Secretary Antony J. Blinken Opening Remarks Before the Senate Committee on Appropriations, Subcommittee on State, Foreign Operations, and Related Programs, on the FY24 Department of State Budget Request

SECRETARY BLINKEN:  Thank you very, very much.  Chairman Coons, Ranking Member Graham, very good to be with you.  Chair Murray, Vice Chair Collins, to all the committee members here today, thank you for this opportunity to speak with you about our proposed FY24 budget for the State Department and USAID.

And I think as you’ve both laid out in different ways, we are meeting at an inflection point.  The post-Cold War era is over, and there is an intense competition underway to shape, to determine what comes next.

We, the United States, have a positive vision for the future: a world that is free, that is secure, that is open, that is prosperous.   And it’s our belief that the budget that we put forward will help advance that vision and deliver on issues that actually matter to the American people, particularly by preparing us to effectively meet two broad sets of challenges.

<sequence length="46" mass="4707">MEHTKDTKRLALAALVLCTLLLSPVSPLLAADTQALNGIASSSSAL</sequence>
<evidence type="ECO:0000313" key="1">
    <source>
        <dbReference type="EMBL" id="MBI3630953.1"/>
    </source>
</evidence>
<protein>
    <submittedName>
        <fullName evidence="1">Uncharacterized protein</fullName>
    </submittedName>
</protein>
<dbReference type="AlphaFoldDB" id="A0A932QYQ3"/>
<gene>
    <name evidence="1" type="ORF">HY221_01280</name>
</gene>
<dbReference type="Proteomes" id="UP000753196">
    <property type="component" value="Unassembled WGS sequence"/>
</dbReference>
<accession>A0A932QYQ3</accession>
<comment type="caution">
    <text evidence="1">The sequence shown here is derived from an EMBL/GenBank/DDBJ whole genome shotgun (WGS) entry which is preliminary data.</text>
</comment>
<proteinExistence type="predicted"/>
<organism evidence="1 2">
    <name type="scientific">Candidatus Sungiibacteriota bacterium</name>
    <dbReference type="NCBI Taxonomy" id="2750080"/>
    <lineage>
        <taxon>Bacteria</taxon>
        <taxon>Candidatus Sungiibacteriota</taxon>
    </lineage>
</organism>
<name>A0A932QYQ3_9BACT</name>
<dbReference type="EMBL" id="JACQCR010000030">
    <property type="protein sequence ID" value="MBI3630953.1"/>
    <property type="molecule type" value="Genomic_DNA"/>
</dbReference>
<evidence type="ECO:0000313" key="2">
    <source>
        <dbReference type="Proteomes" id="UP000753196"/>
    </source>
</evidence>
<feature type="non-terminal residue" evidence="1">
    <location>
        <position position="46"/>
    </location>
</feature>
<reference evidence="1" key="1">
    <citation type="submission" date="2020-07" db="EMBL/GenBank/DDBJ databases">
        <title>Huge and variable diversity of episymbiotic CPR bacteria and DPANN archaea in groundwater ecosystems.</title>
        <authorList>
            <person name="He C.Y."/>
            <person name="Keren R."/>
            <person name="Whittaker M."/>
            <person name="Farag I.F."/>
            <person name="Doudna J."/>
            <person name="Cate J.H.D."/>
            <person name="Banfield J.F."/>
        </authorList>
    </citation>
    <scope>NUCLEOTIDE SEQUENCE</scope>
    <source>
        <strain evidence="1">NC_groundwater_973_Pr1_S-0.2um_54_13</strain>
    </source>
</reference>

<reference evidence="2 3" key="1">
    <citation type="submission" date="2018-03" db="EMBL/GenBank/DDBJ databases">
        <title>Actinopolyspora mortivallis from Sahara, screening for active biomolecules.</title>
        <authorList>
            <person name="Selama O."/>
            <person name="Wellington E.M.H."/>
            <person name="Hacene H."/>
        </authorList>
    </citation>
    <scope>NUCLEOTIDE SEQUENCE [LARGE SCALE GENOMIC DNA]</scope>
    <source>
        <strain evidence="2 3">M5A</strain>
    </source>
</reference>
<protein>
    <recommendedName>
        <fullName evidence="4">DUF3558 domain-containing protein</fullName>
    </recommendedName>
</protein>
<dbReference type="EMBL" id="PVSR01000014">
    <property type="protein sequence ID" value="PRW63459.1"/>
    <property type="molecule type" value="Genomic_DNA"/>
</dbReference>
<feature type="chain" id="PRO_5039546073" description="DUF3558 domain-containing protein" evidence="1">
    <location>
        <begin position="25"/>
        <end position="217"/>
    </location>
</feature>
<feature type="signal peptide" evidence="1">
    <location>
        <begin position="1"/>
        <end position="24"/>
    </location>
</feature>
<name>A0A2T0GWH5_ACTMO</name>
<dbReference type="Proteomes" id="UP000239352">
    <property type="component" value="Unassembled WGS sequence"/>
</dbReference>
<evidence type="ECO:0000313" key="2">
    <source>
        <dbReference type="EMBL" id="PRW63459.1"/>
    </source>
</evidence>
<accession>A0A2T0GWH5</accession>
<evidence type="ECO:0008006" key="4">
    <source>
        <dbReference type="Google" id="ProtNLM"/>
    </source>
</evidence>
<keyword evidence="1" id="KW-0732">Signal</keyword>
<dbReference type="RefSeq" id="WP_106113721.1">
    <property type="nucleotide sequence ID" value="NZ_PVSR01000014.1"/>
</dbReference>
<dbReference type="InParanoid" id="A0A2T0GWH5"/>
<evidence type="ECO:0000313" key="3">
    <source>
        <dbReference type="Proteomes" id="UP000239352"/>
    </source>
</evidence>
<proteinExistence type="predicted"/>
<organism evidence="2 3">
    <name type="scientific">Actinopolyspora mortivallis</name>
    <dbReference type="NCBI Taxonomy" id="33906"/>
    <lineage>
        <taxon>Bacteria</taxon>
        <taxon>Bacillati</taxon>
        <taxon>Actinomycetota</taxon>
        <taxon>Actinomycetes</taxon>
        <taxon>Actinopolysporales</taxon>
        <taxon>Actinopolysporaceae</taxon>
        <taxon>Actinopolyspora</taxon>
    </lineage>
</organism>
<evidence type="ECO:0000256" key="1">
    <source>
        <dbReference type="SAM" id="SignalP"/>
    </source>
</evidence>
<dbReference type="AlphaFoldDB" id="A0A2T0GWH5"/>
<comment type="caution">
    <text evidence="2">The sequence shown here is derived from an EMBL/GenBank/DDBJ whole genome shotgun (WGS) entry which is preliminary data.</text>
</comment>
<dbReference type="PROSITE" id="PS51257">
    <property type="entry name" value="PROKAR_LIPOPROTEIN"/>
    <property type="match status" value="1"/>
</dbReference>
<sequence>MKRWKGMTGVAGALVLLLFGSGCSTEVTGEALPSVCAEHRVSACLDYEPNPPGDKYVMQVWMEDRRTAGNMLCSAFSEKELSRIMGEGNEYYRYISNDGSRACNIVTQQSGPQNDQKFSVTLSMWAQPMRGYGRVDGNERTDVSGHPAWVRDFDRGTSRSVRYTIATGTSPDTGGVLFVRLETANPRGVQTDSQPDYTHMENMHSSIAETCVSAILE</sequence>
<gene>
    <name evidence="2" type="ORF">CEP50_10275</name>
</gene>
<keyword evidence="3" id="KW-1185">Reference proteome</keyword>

The first is the challenge posed by our strategic competitors – the immediate, acute threat posed by Russia’s autocracy and aggression, most destructively, of course, through its brutal aggression against Ukraine, and the long-term challenge from the People’s Republic of China.

The second set of challenges is really posed by shared global tests, including the climate crisis, migration, food and energy insecurity, pandemics, all of which directly impact the lives and livelihoods of Americans and people around the world.

With this committee’s leadership and support, including through the FY23 Omnibus, the United States is in a stronger geopolitical position than we were two years ago, hence our ability to deal with these challenges I think has been enhanced.

We have drawn enormous power from investments that we’ve made in our own economic strength and technological edge at home, including through the Infrastructure and Jobs Act, the CHIPS and Science Act, the Inflation Reduction Act.